Moving to Nashville Pros and Cons List

Deciding to move to a new city or an entirely new state isn’t something that should be taken lightly. It’s important to conduct the necessary research, especially regarding employment opportunities, housing, education, and even nightlife.

Life in Nashville has its advantages and disadvantages, so it’s crucial to consider both and weigh in on whether the pros outweigh the cons. 

In this guide, we’ll discuss the pros and cons of living in Nashville, Tennessee, so that you can carefully consider both and make an informed decision about moving to The Music City. 

moving to Nashvillle Pros

Pros of Moving to Nashville TN

One of the best reasons for relocating to Nashville is the abundant job market. Nashville’s economy is booming at a steady pace, and the unemployment rate is currently sitting at just 2.6%. If you happen to have skills and experience in STEM fields, healthcare, the music industry, and tourism, you’ll find plenty of exciting job opportunities for young professionals in Nashville, especially if you’re an aspiring country musician. 

When it comes to housing and expenses, the cost of living in Nashville is pretty competitive when compared to the national average. In fact, the cost of living in Nashville is 3% lower than the national average, with the price of housing being 9% lower. Paired with a certain job, a low cost of living would allow you to live comfortably, without breaking the bank. 

Newcomers are bound to be spoilt for choice since Nashville has a vast array of housing options. Nashville also has a relatively low median monthly rent cost, so you’re better off renting than purchasing a home if you’re moving to Nashville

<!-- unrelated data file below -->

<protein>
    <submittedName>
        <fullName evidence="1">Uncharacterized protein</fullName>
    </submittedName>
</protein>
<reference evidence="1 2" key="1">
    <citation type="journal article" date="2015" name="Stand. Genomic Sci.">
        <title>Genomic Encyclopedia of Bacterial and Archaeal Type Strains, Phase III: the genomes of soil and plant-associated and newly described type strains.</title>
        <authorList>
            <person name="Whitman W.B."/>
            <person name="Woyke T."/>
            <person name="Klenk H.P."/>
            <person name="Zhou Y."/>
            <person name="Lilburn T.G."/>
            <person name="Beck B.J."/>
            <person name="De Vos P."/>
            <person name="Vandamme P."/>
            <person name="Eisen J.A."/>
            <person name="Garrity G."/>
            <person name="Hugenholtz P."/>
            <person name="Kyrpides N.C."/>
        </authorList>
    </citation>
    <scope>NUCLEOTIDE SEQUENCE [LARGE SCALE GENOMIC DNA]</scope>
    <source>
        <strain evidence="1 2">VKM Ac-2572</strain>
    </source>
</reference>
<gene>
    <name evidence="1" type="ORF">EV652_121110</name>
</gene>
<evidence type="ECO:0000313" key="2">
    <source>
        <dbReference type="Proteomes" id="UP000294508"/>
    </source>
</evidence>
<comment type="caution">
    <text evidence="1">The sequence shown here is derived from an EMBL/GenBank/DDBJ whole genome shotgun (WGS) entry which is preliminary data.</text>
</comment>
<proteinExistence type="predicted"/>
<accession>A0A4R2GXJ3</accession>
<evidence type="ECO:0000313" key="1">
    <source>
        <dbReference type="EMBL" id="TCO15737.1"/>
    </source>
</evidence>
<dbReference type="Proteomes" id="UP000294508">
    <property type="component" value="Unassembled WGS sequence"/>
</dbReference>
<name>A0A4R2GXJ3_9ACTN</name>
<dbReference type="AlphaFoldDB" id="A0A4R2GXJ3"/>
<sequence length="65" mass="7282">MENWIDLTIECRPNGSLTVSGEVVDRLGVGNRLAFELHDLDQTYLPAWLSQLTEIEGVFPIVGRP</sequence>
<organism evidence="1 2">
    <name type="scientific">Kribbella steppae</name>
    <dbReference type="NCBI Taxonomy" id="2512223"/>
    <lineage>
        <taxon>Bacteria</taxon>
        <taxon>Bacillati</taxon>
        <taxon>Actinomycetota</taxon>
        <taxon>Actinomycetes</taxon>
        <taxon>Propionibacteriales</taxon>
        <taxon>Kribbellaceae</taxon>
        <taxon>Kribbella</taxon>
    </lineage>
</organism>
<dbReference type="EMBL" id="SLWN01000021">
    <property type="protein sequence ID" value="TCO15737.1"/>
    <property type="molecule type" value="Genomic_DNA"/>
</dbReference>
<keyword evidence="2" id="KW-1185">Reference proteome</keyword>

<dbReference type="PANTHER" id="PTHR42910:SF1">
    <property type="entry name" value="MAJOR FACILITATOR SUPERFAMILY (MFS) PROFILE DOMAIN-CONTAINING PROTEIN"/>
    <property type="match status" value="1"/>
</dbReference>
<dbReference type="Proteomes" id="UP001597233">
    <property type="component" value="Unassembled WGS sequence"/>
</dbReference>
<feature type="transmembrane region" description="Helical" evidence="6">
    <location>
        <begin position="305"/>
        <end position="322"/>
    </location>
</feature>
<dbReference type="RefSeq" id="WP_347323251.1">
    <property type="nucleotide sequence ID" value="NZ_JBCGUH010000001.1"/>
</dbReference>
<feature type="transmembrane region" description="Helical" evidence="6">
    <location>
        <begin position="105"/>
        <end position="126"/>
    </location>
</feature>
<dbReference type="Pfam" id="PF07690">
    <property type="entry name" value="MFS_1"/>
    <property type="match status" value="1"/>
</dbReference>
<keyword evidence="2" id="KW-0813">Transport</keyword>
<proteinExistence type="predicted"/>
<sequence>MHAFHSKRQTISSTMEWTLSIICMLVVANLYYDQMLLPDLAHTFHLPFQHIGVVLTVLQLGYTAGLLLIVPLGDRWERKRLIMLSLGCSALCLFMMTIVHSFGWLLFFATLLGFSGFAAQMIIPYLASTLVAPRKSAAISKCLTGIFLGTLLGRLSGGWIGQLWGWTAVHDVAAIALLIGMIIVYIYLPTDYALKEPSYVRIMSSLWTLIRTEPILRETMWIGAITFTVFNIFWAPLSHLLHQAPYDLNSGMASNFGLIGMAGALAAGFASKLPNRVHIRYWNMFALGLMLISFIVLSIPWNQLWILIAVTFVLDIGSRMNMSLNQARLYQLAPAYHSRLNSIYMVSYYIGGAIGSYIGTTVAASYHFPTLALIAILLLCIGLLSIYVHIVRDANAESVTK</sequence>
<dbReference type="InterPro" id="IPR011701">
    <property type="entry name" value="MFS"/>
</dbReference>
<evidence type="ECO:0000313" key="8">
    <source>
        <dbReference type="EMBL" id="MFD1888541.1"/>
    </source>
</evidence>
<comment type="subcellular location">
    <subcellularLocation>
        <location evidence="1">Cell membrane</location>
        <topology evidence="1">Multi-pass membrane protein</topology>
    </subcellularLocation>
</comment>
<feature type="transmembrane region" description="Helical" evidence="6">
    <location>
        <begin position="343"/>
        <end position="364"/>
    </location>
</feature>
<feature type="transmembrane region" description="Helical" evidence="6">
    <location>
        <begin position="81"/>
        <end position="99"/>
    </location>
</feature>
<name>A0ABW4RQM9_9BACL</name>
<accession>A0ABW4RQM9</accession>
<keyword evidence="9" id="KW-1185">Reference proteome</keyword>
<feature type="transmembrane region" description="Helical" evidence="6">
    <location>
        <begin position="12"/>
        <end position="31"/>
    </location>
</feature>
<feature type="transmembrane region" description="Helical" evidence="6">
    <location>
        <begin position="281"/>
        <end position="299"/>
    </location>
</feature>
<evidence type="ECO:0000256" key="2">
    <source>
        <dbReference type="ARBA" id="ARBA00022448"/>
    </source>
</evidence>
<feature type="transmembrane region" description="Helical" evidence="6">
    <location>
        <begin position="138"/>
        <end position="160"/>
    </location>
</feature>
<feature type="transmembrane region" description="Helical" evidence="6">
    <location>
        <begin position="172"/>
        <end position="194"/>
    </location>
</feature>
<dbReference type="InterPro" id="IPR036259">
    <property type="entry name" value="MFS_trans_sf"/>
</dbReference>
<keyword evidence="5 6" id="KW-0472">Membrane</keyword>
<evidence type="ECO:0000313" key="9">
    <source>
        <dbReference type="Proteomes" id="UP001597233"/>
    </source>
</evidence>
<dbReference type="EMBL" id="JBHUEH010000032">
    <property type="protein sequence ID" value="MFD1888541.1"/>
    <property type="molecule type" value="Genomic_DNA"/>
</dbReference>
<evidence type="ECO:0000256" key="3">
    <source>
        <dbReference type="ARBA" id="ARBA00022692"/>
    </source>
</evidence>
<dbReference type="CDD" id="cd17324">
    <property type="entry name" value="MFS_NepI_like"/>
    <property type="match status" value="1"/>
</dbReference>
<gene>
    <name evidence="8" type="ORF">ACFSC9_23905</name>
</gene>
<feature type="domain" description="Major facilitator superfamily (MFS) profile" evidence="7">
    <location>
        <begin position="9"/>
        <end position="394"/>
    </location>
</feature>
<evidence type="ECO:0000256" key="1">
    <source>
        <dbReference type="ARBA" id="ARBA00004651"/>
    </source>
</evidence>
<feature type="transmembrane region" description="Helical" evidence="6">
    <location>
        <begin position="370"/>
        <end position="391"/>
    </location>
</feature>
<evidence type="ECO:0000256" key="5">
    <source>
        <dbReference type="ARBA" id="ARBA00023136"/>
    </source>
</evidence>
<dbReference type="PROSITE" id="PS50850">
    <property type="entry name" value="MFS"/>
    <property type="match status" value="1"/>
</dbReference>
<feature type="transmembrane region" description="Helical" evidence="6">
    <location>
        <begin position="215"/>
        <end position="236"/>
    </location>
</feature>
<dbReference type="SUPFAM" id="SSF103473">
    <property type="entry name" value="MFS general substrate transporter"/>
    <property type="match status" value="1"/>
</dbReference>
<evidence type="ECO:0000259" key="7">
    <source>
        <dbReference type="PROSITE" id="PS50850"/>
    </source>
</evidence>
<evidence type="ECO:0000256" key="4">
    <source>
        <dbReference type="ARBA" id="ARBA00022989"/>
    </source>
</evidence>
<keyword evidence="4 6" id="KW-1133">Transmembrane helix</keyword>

Nashville has a pretty lively nightlife; the Music City rarely sleeps, and downtown Nashville is filled with restaurants, coffee shops, and bars featuring a buzzing music scene. The musical diversity Nashville has to offer can only be rivaled by New York City’s own music scene. 

Nashville also has mild winter weather, which makes life more bearable for those who don’t like the snow. The temperatures drop, but not too drastic levels that would cause any major inconvenience to locals.

Cons of Moving to Nashville Tennessee

Admittedly, Nashville does have plenty of job opportunities, but the wage growth is slow, growing approximately 3% per year. While the scope of career progression for Nashville residents is looking great, the earning potential isn’t as high compared to more competitive markets, such as Los Angeles or NYC. 

Accommodation and housing also have their downsides, since the housing is very limited close to the city center, and the rent is typically higher. This is somewhat strange, considering that living further away from the city center usually means a better quality of life, primarily due to lower noise levels.

Despite being relatively low, the cost of living is pacing behind wage growth. This means that Nashville is bound to become more expensive as its economy and city bounds expand. 

The city also offers plenty of outdoor activity and other attractions for tourists, such as the Parthenon, which can be annoying at times. Battling the already limited public transport to get to your favorite music venue is becoming increasingly difficult, as the number of tourists increases by the year. 

While the winters aren’t as cold, summer months tend to get very warm, with average temperatures being around 90°F (32°). Another problem is high humidity and the presence of allergens. Pollen levels in Nashville are exceptionally high in spring, which is why Nashville ranks among the top seasonal allergy capitals in the United States. 

Lastly, public transportation comes in several forms, from buses to rent-a-bikes, but the bus service’s infrastructure is surprisingly limited. 

why move to Nashville

Why Would You Move to Nashville

Nashville is a fantastic place to live, especially if you’re a fan of southern food, like hot chicken, country music, and The Nashville Predators and Tennessee Titans sports teams.

Downtown Nashville also has excellent neighborhoods, some of which are very close to the city center, which means you’ll be within walking distance from Nissan Stadium, and home to the Grand Ole Opry, the Ryman Auditorium. Here are some of Nashville’s best neighborhoods: